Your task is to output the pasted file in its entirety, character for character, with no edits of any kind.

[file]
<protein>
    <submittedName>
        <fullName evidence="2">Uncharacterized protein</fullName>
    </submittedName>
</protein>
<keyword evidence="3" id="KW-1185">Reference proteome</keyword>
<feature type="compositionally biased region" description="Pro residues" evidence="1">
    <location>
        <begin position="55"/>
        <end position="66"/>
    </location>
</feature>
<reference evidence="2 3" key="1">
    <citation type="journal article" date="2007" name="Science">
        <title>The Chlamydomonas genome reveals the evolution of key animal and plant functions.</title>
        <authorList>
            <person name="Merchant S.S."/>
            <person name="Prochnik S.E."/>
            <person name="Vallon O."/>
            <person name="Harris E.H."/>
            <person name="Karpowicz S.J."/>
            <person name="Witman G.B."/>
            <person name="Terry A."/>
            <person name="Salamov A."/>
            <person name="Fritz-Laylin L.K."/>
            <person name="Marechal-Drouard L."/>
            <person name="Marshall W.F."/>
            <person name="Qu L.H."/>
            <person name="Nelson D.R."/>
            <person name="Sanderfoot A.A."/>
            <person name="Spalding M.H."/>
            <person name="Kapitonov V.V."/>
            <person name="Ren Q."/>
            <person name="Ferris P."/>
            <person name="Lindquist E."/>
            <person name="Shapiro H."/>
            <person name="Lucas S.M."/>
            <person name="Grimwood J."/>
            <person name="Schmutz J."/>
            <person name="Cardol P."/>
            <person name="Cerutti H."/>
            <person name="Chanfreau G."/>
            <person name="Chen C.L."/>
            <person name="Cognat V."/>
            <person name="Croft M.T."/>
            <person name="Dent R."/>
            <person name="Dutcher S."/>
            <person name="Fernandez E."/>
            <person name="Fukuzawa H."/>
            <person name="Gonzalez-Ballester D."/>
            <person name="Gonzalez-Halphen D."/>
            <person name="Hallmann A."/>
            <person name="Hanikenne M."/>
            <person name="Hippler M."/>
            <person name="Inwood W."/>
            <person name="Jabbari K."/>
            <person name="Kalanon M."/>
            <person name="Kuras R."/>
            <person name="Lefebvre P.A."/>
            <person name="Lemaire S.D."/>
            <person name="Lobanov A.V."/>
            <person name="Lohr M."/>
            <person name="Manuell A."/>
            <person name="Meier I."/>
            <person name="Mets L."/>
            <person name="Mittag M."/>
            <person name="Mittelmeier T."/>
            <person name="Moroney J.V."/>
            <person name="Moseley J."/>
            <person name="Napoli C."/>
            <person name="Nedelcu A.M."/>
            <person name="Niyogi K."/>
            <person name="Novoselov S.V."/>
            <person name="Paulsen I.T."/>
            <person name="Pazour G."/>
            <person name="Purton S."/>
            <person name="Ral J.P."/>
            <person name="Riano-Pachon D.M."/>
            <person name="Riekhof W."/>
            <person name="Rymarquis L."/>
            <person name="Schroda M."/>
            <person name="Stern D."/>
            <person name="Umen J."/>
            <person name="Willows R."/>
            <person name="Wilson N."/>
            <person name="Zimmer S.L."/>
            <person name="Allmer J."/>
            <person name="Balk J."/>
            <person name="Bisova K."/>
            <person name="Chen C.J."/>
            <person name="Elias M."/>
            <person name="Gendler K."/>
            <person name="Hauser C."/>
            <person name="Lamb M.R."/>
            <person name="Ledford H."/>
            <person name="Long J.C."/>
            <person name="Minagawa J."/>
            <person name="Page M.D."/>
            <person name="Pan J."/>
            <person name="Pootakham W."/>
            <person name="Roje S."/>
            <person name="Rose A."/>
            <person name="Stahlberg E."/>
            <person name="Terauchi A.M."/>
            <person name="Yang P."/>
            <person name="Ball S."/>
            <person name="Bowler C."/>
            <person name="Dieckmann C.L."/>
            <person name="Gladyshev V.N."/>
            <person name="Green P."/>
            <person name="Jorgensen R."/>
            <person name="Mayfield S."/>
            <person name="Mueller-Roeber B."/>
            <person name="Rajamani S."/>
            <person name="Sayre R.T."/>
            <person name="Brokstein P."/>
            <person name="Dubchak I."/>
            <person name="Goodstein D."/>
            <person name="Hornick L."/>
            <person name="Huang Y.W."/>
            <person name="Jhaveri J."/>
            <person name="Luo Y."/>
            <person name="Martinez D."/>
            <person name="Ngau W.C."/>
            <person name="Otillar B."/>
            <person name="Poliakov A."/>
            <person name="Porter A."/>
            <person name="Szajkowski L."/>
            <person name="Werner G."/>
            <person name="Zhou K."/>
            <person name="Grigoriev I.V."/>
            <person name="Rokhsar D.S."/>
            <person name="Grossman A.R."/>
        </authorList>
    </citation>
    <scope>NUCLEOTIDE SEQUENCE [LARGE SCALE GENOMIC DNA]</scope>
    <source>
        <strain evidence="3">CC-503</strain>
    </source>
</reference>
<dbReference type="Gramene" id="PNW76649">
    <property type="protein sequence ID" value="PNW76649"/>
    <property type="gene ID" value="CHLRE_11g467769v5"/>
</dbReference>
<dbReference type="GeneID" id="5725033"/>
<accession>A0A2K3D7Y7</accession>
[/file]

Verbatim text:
<protein>
    <submittedName>
        <fullName evidence="2">Uncharacterized protein</fullName>
    </submittedName>
</protein>
<keyword evidence="3" id="KW-1185">Reference proteome</keyword>
<feature type="compositionally biased region" description="Pro residues" evidence="1">
    <location>
        <begin position="55"/>
        <end position="66"/>
    </location>
</feature>
<reference evidence="2 3" key="1">
    <citation type="journal article" date="2007" name="Science">
        <title>The Chlamydomonas genome reveals the evolution of key animal and plant functions.</title>
        <authorList>
            <person name="Merchant S.S."/>
            <person name="Prochnik S.E."/>
            <person name="Vallon O."/>
            <person name="Harris E.H."/>
            <person name="Karpowicz S.J."/>
            <person name="Witman G.B."/>
            <person name="Terry A."/>
            <person name="Salamov A."/>
            <person name="Fritz-Laylin L.K."/>
            <person name="Marechal-Drouard L."/>
            <person name="Marshall W.F."/>
            <person name="Qu L.H."/>
            <person name="Nelson D.R."/>
            <person name="Sanderfoot A.A."/>
            <person name="Spalding M.H."/>
            <person name="Kapitonov V.V."/>
            <person name="Ren Q."/>
            <person name="Ferris P."/>
            <person name="Lindquist E."/>
            <person name="Shapiro H."/>
            <person name="Lucas S.M."/>
            <person name="Grimwood J."/>
            <person name="Schmutz J."/>
            <person name="Cardol P."/>
            <person name="Cerutti H."/>
            <person name="Chanfreau G."/>
            <person name="Chen C.L."/>
            <person name="Cognat V."/>
            <person name="Croft M.T."/>
            <person name="Dent R."/>
            <person name="Dutcher S."/>
            <person name="Fernandez E."/>
            <person name="Fukuzawa H."/>
            <person name="Gonzalez-Ballester D."/>
            <person name="Gonzalez-Halphen D."/>
            <person name="Hallmann A."/>
            <person name="Hanikenne M."/>
            <person name="Hippler M."/>
            <person name="Inwood W."/>
            <person name="Jabbari K."/>
            <person name="Kalanon M."/>
            <person name="Kuras R."/>
            <person name="Lefebvre P.A."/>
            <person name="Lemaire S.D."/>
            <person name="Lobanov A.V."/>
            <person name="Lohr M."/>
            <person name="Manuell A."/>
            <person name="Meier I."/>
            <person name="Mets L."/>
            <person name="Mittag M."/>
            <person name="Mittelmeier T."/>
            <person name="Moroney J.V."/>
            <person name="Moseley J."/>
            <person name="Napoli C."/>
            <person name="Nedelcu A.M."/>
            <person name="Niyogi K."/>
            <person name="Novoselov S.V."/>
            <person name="Paulsen I.T."/>
            <person name="Pazour G."/>
            <person name="Purton S."/>
            <person name="Ral J.P."/>
            <person name="Riano-Pachon D.M."/>
            <person name="Riekhof W."/>
            <person name="Rymarquis L."/>
            <person name="Schroda M."/>
            <person name="Stern D."/>
            <person name="Umen J."/>
            <person name="Willows R."/>
            <person name="Wilson N."/>
            <person name="Zimmer S.L."/>
            <person name="Allmer J."/>
            <person name="Balk J."/>
            <person name="Bisova K."/>
            <person name="Chen C.J."/>
            <person name="Elias M."/>
            <person name="Gendler K."/>
            <person name="Hauser C."/>
            <person name="Lamb M.R."/>
            <person name="Ledford H."/>
            <person name="Long J.C."/>
            <person name="Minagawa J."/>
            <person name="Page M.D."/>
            <person name="Pan J."/>
            <person name="Pootakham W."/>
            <person name="Roje S."/>
            <person name="Rose A."/>
            <person name="Stahlberg E."/>
            <person name="Terauchi A.M."/>
            <person name="Yang P."/>
            <person name="Ball S."/>
            <person name="Bowler C."/>
            <person name="Dieckmann C.L."/>
            <person name="Gladyshev V.N."/>
            <person name="Green P."/>
            <person name="Jorgensen R."/>
            <person name="Mayfield S."/>
            <person name="Mueller-Roeber B."/>
            <person name="Rajamani S."/>
            <person name="Sayre R.T."/>
            <person name="Brokstein P."/>
            <person name="Dubchak I."/>
            <person name="Goodstein D."/>
            <person name="Hornick L."/>
            <person name="Huang Y.W."/>
            <person name="Jhaveri J."/>
            <person name="Luo Y."/>
            <person name="Martinez D."/>
            <person name="Ngau W.C."/>
            <person name="Otillar B."/>
            <person name="Poliakov A."/>
            <person name="Porter A."/>
            <person name="Szajkowski L."/>
            <person name="Werner G."/>
            <person name="Zhou K."/>
            <person name="Grigoriev I.V."/>
            <person name="Rokhsar D.S."/>
            <person name="Grossman A.R."/>
        </authorList>
    </citation>
    <scope>NUCLEOTIDE SEQUENCE [LARGE SCALE GENOMIC DNA]</scope>
    <source>
        <strain evidence="3">CC-503</strain>
    </source>
</reference>
<dbReference type="Gramene" id="PNW76649">
    <property type="protein sequence ID" value="PNW76649"/>
    <property type="gene ID" value="CHLRE_11g467769v5"/>
</dbReference>
<dbReference type="GeneID" id="5725033"/>
<accession>A0A2K3D7Y7</accession>